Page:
It is no secret that almost no OpenStack cloud is identical to another. The network setup could be different (provider networks vs. private networks). Some clouds have Swift installed by default, while others do not. There are nuances and differences between an on-premises OpenStack deployment and using an OpenStack cloud provider, such as RackSpace. APIs are different, versions are different. This makes things very difficult for people writing software to interact with the cloud to address a fully cloud agnostic solution. APIs, authentication mechanisms, and the way you can access resources will change from one cloud to another.

Read the rest of the article here

2017-07-17

What is Hyperconverged Infrastructure? Three Cloud Experts Answer

Hyperconverged infrastructure (HCI) appears to have been confusing people ever since 2012, when the term was first coined by Steve Chambers and Forrester Research. While computing experts agree on the basics of HCI as a system of IT that’s intended to bring a more powerful virtualized infrastructure to big enterprise, there is still a lot of disagreement as to what defines and delineates HCI.

By the standard definition, in HCI the elements of computing, SAN, and networking are virtualized and all the networking and storage tasks are implemented virtually using software rather than physically in hardware. But since “hyperconverged infrastructure” originated in marketing lingo rather than in purely technical terminology, its meaning isn’t quite so defined. Divergence of opinion about what constitutes HCI shows that even experts are uncertain about the role and importance of the approach.

How are we to understand what HCI is and the role it’s likely to play in enterprise IT? We decided to go straight to the top to get a clear answer for you. We asked three experts with long-term experience in data center and enterprise IT how they define hyperconverged infrastructure, and this is what they told us.

Read the rest of the article at the source.

Screenshot at Jul 17 18-14-42

2017-06-20

Giving - Just for the Sake of Giving

There comes a time in one’s life where you ask yourself, “Is this it? Is this all I am doing? Is this all I want to do?”

There are people who love their job, I do. I get to deal with technology all day, every day and at all hours of the day. I learn new things - all the time. I solve problems and sometimes I even amaze myself (and others) at what we accomplish and how we actually manage to do what others said could not be done.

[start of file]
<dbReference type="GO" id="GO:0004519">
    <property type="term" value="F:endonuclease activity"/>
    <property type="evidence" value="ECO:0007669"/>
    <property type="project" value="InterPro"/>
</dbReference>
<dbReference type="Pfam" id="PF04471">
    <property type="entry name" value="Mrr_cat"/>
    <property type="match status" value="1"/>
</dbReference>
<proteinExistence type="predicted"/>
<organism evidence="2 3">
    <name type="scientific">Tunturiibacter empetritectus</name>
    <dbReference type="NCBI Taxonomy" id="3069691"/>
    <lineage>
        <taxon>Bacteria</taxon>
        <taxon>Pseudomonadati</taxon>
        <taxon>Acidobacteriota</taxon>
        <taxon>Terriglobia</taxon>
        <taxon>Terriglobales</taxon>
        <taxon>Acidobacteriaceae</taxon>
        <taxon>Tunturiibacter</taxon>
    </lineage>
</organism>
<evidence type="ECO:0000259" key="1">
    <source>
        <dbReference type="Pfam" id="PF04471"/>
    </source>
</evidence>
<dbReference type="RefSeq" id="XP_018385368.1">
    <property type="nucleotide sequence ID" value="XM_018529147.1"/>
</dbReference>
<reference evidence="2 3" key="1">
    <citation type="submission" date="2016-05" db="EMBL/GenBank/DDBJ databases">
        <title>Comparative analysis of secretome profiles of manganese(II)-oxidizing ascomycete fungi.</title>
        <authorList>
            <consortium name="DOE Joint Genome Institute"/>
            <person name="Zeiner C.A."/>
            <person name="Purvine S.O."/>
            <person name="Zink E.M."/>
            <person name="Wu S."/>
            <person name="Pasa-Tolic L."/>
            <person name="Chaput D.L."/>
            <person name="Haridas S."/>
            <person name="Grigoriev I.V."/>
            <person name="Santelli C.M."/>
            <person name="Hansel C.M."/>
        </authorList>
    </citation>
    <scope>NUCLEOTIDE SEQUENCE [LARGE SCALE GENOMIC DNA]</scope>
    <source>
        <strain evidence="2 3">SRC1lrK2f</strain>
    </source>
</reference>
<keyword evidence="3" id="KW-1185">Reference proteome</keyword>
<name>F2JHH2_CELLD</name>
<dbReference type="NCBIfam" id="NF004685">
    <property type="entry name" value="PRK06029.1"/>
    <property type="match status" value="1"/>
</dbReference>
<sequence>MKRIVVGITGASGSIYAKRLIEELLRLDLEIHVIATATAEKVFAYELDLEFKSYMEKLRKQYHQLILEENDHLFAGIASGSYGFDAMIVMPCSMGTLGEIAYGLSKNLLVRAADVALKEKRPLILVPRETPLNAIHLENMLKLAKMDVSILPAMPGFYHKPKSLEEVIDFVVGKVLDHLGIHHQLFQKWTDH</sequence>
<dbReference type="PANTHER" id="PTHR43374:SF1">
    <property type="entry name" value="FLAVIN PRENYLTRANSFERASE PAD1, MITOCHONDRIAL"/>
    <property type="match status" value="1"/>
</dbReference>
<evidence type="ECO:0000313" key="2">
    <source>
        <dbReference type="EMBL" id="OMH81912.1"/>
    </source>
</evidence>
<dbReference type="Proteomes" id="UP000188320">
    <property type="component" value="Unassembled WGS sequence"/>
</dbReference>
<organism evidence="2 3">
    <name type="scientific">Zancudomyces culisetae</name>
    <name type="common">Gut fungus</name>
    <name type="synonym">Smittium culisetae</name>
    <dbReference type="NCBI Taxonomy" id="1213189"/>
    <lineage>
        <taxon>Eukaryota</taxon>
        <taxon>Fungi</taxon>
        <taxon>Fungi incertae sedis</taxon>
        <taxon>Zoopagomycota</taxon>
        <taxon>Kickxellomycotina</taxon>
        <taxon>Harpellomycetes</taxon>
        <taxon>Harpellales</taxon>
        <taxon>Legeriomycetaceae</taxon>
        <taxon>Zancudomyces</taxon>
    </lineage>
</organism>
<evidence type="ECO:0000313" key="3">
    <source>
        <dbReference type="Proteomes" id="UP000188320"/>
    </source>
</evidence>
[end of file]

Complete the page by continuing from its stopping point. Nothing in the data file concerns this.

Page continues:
I have a blog, which has exceeded more that I ever thought was possible

Blog

I have my name of two different books, I have presented at international conferences. I have done things that again I never thought would happen these past 10 years - but yet they have - and I have enjoyed every moment of it.

But about 6 months ago I came to a realization that as much as I love what I do, as much as I am grateful for my wonderful family and the time that I can spend with them, that I needed something else - something that was not technology, something that was not family, just something else.

I posted a while back - this on Twitter

Approximately six month ago I enrolled in an “Emergency Medical Technicians and Ambulance Drivers” course through Magen David Adom here in Israel. I saw an ad in my local community newsletter that they were looking for additional ambulance drivers to volunteer. I decided to give it a chance

As a side note. A bit about the emergency medicine here in Israel.

Unfortunately I happen to live in a country that is no stranger to terror attacks, bombings, and other kinds of ‘unwanted’ activity that happens almost on a daily basis. My home town - is also no stranger to any and all of the above. A big part of this huge medical ‘enterprise’ relies on volunteers and donations, last year alone an astounding amount of 1,500,000 hours were filled by volunteers, both adults and teenagers alike.

I had no previous medical experience - none was needed - and I embarked on a 6 month long course, investing 10 hours every week - to learn how to help others in their worst times.

During this course we learned many things. 30 people from my local area spent time away from their families, from work, from other activities for 6 months to go through the course. All of them with one thing in common. They wanted to give - to give back to their community.

We learned a lot.

How to open an IV (which was not always successful)

IV

We learned how to interact with the fire department during different trauma incidents.

Fire Dept.

We even leaned how to treat people during a Hazardous materials spill.

Hazardous

And yesterday we graduated.

Graduation1Graduation2

Now before you get any funny ideas..

No - I am not quitting my job.
I am not leaving technology.
I love what I do and I will continue to do so.

I am just adding something else to my weekly/monthly schedule, that is 100% about giving to others.
(Of course there is some self benefit here (indirect) - by deriving personal satisfaction and personal fulfillment from helping others)

I think we need to challenge ourselves on a regular basis - that is the only way we can continue to grow, continue to help others grow, and contribute not only to your employer - not only to those in your immediate family - but to humanity as a whole.

I know that some will say - I have no time, I can’t do this.

To that I would like to say - time is what you make of it. Yes I am guilty as well of sometimes saying that there is not enough time in the day - to do what I want - I always have a backlog - I am too busy. All of that is sometimes true - but only by prioritizing what is important to you can you actually do what you want.